The story starts by looking at workers at Delphi Corporation, the auto parts manufacturer. The company's leaders took it into bankruptcy earlier this year and the employee pension plan was one of the first things targeted to be wiped out. They also demanded that employees take a 2/3 pay cut, but have since withdrawn that demand. The thought that this might be good news for Delphi employees just seems like wishful thinking at this point.
Here is a key section in the story:
Although Delphi has since backed off a bit it says it's willing to negotiate with its unions and its former parent and largest customer, General Motors Corp. the parts firm has left little doubt that its ultimate aim remains steep reductions in wages, benefits and retiree costs.Delphi is, as the article points out, tearing a page out of the playbook of the airlines and others who used the bankruptcy process to shed their pension obligations to employees. The burden ultimately falls on other (temporarily?) healthy pension plans, as the agency that steps in to make good on at least some of the promises (the Pension Benefit Guarantee Corporation) is funded by what amounts to a tax on other pension plans.
Delphi is at the cutting edge of a crisis that's engulfing the U.S. auto industry, much as it did steel and airlines. Its actions are adding to a gathering trend, a shift of economic risks once largely borne by business and government to the backs of working families.
Before the trouble is over, some believe, a corporate icon such as Ford Motor Co. or GM could be swept from the American landscape. So too could much of what remains of the already frayed relationship between millions of working people and their employers.
"When the history of this period is written, Delphi will be viewed as the tipping point where the auto industry either got its act together or failed," said David E. Cole, the son of a former GM president and head of the Center for Automotive Research, based in Ann Arbor, Mich. "The spillover to the rest of the economy is going to be tremendous."
So, the pension plans will likely go the way of job security, company loyalty and other myths that defined post-World War II America. But, these pensions were based on promises companies made to their workers during those years and many of those promises were codified in contracts between workers and companies. The phrase "not worth the paper they were written on" comes to mind, but let's not get brutally honest about it during the holiday season.
Instead, allow me to explain my belief that this tipping point we've just encountered has ushered in the "Uncle Earl K. Long Era" of American economic life.
As source material, I'm using A.J. Leibling's book on Earl Long, called The Earl of Louisiana. In my copy (the 1981 paperback edition from LSU Press), on pages 40-41, Leibling reports one of the great stories about Uncle Earl that appears to have taken place during his third term as governor:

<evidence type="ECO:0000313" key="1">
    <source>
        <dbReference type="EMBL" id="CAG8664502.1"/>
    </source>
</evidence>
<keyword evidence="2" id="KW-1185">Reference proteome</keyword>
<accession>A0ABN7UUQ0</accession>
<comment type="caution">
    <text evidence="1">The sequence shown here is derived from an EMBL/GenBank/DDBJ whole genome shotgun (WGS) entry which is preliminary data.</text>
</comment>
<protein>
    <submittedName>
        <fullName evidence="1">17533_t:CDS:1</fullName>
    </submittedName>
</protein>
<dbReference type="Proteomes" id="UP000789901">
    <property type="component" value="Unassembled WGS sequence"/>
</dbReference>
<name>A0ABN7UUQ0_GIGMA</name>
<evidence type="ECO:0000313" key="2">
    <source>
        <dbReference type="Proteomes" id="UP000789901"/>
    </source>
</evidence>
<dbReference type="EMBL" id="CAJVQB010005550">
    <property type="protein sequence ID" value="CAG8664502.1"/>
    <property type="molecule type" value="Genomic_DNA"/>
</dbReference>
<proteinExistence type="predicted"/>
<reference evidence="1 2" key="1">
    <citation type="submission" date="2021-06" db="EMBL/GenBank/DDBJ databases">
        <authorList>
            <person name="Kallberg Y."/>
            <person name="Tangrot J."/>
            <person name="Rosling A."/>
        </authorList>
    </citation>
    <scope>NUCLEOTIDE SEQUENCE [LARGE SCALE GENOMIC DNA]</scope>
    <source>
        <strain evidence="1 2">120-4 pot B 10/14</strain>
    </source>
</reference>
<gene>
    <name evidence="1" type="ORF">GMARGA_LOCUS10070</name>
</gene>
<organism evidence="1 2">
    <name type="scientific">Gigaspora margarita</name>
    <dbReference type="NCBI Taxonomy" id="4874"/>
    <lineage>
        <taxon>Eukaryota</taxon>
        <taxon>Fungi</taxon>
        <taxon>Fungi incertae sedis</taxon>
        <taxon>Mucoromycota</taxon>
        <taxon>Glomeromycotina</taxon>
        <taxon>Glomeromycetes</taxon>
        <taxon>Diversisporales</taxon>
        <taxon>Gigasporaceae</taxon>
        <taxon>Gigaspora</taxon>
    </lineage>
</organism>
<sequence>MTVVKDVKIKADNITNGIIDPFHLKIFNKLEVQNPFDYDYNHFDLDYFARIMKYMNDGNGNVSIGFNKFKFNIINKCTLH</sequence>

"Earl likes to cut them down to size before they get too big and fresh," Tom Sancton said. "You heard what he did to the fellow from Alexandria who got a big retainer from the theater owners to try to remove a two per cent tax on movie admissions? The fellow went to see Earl before the last campaign and came back and told his clients that it was in the bag. Then he went out and worked like a dog for Earl speaking on television and radio, and stumping and conspiring and kissing babies and hustling votes until Earl was elected Governor. One of the first things Earl did in new Legislature was to oppose removal of the tax. The fellow from Alexandria went to see him he was afraid he would have to refund his fee, or the theater owners would shoot him and he said, 'I told my clients that you said you wanted their support and that you wouldn't block removal of the tax. What do I tell them now?' You know what old Earl said? He said, 'I'll tell you what to tell them. Tell them I lied.'"That is, apparently, what a number of corporations have decided to say about their pension plans. If we have, in fact, crossed a tipping point, others will follow. That is to say, corporate America is telling those who (in the words of Bruce Springsteen) made those companies "rich enough to forget my name" that the promise of a secure retirement in return for years of service was a lie. Contracts are, apparently, for suckers.
This is more of the "one way street America" that big money and their Republican allies are creating here. Reciprocity is out; cashing in is 'in.' The idea of shared responsibility is out. So, too, is the concept of the general good. Nope, it's 'all for one and all for one' in this age. And, Uncle Earl's statement to the man from Alexandria nicely captures the essence of the new era.
By the way, another great book on Earl K. Long is Uncle Earl Deserved Better, by my good friend Jack McGuire of Mandeville. I did the production and printing on the book back in 1995, so I'm a bit biased, but it's a well-documented, highly enlightening read.